Given the location and the resulting paralysis she was lucky not to have died.
AS it is, she will be dependant on help to a degree for the rest of her life.
Killing her would have ended a lot of his problems (no alimony) Domestic violence is all about control and power over another.

Her paralysis leaves her vulnerable and dependant, if she stays with him, he will have all the control over her he desires.
he wouldn't have to physically assult her anymore, he would simply have to withdraw his help, make things difficult for her and she would become compliant.

If he hurts her he can always claim it was accidental whilst he was doing something useful for her or to her.

If she stays, she is still at risk from him, she will be a drain on his time and resources, if he decides to have an affair she is at risk again due to alimony if she divorces him plus her needs will be greater due to paralysis leading to a drain on his finances.
If anything happened to her he could claim suicide or accident( drowned in the bath or fell)

She needs to admit the truth about the violence, she needs to admit there are issues and she doesn't feel safe with him.

She was at risk before, she is at greater risk now when he realises how much of a drain she will be on him.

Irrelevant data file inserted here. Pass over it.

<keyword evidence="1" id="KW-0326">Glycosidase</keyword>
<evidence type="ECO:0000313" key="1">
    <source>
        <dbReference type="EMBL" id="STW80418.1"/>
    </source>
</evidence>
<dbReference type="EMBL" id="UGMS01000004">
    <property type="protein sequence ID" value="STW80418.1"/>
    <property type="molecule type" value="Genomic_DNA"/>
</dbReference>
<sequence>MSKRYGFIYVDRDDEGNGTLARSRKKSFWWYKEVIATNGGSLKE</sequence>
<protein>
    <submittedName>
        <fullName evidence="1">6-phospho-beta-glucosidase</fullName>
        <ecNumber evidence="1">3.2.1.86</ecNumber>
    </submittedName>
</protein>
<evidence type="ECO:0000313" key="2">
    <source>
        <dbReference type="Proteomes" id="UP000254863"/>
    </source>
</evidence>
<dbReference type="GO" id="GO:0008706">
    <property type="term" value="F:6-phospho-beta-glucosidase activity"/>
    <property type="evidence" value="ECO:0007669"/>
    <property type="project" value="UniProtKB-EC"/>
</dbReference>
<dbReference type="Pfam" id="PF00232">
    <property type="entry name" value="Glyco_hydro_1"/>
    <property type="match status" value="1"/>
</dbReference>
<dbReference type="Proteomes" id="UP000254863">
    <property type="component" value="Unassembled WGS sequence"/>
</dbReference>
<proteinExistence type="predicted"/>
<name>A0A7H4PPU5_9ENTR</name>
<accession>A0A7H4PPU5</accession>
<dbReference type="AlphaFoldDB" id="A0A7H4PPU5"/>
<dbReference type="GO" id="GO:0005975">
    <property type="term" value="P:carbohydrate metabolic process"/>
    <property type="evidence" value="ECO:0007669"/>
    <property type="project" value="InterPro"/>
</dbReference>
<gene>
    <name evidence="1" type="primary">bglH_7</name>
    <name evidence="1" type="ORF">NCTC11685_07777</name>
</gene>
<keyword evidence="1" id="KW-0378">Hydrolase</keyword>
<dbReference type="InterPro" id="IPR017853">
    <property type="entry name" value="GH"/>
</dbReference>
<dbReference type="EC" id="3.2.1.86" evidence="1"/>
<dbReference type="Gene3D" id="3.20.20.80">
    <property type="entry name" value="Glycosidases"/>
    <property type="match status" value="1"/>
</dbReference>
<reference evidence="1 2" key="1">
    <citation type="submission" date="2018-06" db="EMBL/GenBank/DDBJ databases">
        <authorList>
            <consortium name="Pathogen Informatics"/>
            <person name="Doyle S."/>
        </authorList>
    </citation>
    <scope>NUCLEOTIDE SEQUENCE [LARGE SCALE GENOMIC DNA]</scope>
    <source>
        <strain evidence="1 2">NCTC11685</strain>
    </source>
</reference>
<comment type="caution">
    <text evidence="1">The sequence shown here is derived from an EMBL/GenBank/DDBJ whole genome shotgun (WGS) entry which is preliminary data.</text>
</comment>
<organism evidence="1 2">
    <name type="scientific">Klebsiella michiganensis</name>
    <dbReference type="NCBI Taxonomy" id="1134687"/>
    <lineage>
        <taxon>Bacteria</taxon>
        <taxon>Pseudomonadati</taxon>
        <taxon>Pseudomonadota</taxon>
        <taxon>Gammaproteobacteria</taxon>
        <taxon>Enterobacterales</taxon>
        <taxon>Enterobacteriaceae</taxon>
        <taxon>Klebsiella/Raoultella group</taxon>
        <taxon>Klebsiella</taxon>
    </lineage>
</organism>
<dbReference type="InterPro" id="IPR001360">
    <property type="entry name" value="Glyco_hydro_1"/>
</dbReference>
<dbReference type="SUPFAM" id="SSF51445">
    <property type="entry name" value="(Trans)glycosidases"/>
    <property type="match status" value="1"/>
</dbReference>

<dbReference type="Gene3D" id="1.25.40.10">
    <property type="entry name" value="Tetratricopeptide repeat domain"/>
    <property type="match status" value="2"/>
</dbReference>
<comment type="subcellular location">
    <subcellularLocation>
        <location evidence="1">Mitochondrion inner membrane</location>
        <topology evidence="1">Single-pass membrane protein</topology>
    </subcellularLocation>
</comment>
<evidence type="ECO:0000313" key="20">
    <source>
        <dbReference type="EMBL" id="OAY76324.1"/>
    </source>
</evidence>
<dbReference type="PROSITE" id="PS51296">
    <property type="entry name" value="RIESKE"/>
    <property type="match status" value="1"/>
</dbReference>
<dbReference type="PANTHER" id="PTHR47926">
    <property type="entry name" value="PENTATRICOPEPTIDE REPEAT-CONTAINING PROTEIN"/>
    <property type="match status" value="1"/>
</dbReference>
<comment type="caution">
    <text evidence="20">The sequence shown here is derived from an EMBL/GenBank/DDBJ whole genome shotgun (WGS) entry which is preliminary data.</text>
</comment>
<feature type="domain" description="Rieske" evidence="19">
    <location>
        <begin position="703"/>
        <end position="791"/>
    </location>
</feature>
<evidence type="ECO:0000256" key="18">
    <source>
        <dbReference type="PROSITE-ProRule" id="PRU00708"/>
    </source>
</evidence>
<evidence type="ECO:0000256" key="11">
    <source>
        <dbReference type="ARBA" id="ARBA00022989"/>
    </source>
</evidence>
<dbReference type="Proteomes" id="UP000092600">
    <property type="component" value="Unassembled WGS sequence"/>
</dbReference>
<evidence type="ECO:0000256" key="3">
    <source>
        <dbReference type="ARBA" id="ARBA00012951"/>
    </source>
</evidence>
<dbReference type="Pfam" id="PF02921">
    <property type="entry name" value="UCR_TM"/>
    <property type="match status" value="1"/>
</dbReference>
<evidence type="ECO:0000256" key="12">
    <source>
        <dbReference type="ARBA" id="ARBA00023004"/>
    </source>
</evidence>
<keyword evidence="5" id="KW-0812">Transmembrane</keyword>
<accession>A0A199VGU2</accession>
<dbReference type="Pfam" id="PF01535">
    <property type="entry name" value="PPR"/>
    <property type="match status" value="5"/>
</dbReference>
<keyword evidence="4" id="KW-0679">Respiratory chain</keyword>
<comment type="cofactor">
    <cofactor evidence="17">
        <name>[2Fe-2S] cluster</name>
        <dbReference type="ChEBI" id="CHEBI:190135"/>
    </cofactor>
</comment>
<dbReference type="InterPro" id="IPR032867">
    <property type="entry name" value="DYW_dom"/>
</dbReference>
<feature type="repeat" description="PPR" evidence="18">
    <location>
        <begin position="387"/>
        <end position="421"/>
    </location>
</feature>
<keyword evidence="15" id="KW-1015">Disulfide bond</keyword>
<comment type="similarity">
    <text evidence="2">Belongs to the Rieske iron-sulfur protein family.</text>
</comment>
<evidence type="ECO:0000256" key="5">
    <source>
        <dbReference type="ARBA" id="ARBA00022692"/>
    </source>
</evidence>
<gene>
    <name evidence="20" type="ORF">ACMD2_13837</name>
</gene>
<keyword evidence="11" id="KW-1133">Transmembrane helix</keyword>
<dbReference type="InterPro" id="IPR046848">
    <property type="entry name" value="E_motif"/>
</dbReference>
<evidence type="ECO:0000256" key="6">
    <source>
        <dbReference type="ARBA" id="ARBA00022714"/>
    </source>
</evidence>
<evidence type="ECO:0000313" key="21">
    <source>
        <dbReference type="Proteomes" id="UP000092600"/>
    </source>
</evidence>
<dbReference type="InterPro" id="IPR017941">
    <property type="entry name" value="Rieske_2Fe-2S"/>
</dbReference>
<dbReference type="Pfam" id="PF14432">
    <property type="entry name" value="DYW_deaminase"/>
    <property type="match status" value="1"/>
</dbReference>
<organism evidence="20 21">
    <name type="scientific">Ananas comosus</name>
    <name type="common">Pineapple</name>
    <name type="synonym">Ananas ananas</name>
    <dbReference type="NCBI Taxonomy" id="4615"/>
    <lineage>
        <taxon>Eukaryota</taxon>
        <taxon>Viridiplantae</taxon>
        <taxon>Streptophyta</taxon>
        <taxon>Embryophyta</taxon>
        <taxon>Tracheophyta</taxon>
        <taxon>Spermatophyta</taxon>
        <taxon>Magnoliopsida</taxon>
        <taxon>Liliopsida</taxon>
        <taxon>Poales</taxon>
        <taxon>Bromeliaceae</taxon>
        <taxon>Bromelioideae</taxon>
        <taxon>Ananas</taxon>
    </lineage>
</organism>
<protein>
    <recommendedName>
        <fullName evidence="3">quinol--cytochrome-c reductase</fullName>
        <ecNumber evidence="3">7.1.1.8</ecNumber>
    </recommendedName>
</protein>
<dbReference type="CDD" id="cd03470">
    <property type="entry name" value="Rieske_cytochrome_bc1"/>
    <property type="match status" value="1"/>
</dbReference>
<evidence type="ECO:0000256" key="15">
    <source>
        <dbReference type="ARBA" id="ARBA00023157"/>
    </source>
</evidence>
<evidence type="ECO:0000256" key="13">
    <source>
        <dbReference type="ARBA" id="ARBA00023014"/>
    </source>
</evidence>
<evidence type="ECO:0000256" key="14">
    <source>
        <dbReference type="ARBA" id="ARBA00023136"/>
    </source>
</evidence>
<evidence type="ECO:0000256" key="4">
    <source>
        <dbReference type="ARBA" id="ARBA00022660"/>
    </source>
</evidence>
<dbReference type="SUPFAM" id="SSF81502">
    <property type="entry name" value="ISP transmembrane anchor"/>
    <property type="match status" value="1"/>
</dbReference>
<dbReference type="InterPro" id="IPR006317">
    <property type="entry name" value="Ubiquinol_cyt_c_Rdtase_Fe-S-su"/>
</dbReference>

Lemon said...

I wonder if the DA knows the judge/s the case might go to, and this influences the language used? As a DA, he might be confident in the evidence, himself, his ability etc. but might not be so confident in those who have input in the judicial process/jury pool.

GetThem said...

I took all the references to "I" to mean that maybe he is a friend of the Chief and doesn't care what anyone else thinks because he won't press charges. I hope NOT!!!

Anonymous said...

do you have any statistics on DV by police officers?
I've read a couple of articles online about it being a fairly large number. I read them a few years ago, one was a result of the WA police officer that killed his ex-wife in a parking lot in front of their kids.

Sus said...

The prosecutor is passive about his actions. "I've studied" rather than "I studied." "what the facts are" rather than "what happened."